After an early breakfast at Hotel San Pio in Rome, we set off for the Tuscan countryside. On the way to our home base of Siena we stopped in the sleepy winemaking hill town of Montepulciano. We wandered up crooked streets to the Piazza Grande, the main square at the highest point on the hill, where the commanding Palazzo Comunale and its tower beckoned us inside. While the top of the tower was closed due to rain from the previous day, we were still able to climb to the terrace atop the building. We had the terrace to ourselves for a solid 15 minutes which allowed us to fully taken in 360-degree vistas while talking about nothing and soaking up the sun.
It’s easy to get swept up in the sightseeing and logistics of traveling, but sometimes moments hit you hard when you realize where you are or what you’re doing. It was on this terrace where we were able to finally take a breath and realize we were in Italy and fully appreciate that fact. With that realization we made our way back down to the piazza and got lost in the back streets of the town, stumbling on small parks, beautifully-crafted arches, and even a small art gallery. After some more exploring our stomachs began to rumble, so we made our way back to the center of town for lunch at Fattoria Podernovo where we split a classic Italian meal of bruschetta and antipasto before indulging in some gelato.
With full bellies we made our way back to the car to continue our journey to Siena. We arrived shortly thereafter at Hotel Athena, an inn just inside the medieval walls of the town, and went out to explore as soon as we dropped our bags off—but not before grabbing a handful of the delicious Italian candies at the front desk! We made our way toward the Piazza del Campo and found ourselves in the middle of an expression of Sienese culture, as uniformed residents marched around and dexterously flung flags to music.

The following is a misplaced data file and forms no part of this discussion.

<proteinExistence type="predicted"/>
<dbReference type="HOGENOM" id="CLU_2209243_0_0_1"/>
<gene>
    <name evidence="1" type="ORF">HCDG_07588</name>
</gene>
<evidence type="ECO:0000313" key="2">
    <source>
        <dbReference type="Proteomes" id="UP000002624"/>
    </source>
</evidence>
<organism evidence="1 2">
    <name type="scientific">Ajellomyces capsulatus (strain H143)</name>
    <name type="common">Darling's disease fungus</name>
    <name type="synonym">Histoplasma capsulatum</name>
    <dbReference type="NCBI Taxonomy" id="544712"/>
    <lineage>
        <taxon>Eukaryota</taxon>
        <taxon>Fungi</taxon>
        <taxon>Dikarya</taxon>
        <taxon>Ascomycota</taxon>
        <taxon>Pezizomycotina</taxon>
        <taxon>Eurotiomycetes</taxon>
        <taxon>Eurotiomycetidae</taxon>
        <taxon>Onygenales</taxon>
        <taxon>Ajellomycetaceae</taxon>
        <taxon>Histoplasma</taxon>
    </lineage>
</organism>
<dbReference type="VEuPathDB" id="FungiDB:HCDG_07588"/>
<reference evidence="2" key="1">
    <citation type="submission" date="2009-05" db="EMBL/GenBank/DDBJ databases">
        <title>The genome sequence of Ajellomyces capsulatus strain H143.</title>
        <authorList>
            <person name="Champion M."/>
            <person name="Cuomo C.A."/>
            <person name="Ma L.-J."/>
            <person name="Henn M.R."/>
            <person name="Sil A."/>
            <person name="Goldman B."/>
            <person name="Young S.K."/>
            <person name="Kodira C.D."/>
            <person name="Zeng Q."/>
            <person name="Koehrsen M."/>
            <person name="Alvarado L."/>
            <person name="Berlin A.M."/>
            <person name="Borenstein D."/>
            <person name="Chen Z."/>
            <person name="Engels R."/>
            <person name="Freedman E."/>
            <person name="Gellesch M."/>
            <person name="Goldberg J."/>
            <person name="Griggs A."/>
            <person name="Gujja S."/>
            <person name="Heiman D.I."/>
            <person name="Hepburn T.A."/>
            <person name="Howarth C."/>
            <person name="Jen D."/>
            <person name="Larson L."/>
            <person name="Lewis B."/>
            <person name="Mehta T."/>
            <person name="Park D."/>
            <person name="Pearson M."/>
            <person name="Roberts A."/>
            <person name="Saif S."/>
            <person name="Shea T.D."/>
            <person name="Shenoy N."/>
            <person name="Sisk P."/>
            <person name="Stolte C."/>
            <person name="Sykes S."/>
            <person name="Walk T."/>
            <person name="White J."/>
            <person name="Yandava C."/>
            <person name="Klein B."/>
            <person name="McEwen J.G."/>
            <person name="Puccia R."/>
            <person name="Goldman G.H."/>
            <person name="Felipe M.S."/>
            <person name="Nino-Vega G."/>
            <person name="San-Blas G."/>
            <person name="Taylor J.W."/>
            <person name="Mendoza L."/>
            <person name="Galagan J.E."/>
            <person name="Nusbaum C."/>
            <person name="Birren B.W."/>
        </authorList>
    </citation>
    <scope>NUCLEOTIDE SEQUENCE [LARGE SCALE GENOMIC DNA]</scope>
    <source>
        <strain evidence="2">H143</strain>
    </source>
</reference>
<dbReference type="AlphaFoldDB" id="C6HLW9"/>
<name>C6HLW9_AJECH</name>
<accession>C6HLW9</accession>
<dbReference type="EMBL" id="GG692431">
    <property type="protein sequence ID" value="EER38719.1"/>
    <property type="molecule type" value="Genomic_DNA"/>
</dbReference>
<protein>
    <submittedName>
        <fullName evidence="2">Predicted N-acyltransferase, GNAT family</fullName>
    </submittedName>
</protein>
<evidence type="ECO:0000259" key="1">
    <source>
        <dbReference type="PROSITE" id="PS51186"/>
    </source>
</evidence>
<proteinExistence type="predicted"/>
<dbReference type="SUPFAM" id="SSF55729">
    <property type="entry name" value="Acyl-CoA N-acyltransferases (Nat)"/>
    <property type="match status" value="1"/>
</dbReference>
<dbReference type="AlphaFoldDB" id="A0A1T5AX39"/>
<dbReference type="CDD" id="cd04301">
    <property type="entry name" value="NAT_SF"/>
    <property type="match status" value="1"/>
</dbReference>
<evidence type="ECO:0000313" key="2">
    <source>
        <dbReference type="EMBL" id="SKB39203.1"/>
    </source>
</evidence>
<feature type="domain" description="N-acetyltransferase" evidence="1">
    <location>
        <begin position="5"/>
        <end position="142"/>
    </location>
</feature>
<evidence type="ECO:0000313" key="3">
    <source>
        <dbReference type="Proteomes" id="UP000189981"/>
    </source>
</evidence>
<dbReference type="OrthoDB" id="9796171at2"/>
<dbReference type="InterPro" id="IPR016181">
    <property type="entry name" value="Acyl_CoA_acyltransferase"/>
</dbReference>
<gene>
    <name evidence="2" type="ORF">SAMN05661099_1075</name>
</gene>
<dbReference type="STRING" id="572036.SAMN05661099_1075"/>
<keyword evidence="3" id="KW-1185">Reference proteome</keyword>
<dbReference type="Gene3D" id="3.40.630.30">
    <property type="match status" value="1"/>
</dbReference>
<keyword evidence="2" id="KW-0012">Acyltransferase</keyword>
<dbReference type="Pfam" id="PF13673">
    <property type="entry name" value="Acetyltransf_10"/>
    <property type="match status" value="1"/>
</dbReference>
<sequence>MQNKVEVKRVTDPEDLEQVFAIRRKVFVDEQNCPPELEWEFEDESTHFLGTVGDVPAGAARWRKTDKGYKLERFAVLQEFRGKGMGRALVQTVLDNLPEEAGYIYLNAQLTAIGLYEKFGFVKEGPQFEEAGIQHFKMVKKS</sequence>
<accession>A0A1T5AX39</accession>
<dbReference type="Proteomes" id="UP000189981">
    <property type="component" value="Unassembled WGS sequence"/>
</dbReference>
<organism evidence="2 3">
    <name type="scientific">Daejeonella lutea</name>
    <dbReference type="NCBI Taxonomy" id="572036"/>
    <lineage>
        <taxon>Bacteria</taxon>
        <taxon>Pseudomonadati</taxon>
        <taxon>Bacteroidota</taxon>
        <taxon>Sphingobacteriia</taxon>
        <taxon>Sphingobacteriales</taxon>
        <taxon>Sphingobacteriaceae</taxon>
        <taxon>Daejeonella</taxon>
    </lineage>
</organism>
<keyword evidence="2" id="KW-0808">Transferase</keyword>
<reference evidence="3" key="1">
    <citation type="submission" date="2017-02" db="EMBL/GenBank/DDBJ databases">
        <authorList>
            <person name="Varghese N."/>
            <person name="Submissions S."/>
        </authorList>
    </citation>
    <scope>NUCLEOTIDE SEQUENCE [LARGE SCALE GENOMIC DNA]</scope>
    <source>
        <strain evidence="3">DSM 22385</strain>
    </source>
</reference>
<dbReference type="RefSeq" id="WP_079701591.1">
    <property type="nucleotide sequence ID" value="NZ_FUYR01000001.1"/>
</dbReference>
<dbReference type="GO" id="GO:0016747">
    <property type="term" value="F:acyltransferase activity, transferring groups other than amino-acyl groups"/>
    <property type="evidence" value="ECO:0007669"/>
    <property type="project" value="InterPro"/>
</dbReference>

The town’s main square is like a brick and travertine beach with residents and tourists alike laying, relaxing, eating, and playing games. The perimeter of the square is lined with restaurants and gelaterias and comes to an apex at the Palazzo Pubblico with its towering Torre del Mangia. We took a moment to join in and found a spot in the piazza to rest our feet for a bit and enjoy some gelato from Brivido Gelateria.
With dusk approaching we decided to grab some dinner and ended up at Alla Speranza for raviolis, pasta, and tiramisu. To go with the day’s theme, we decided not to rush ourselves and flowed at a true Italian pace for the meal—we had to have been there for at least two hours! In fact, we were there for so long that it got cold enough for the staff to turn on heat lamps and provide us with wool blankets which added to the intimate, slow-paced atmosphere as we enjoyed each other’s company.
As the evening drew on we finally retired to our room to get a good night’s sleep for tomorrow’s day trip to the birthplace of the renaissance—Florence!
Trip gelato count: 6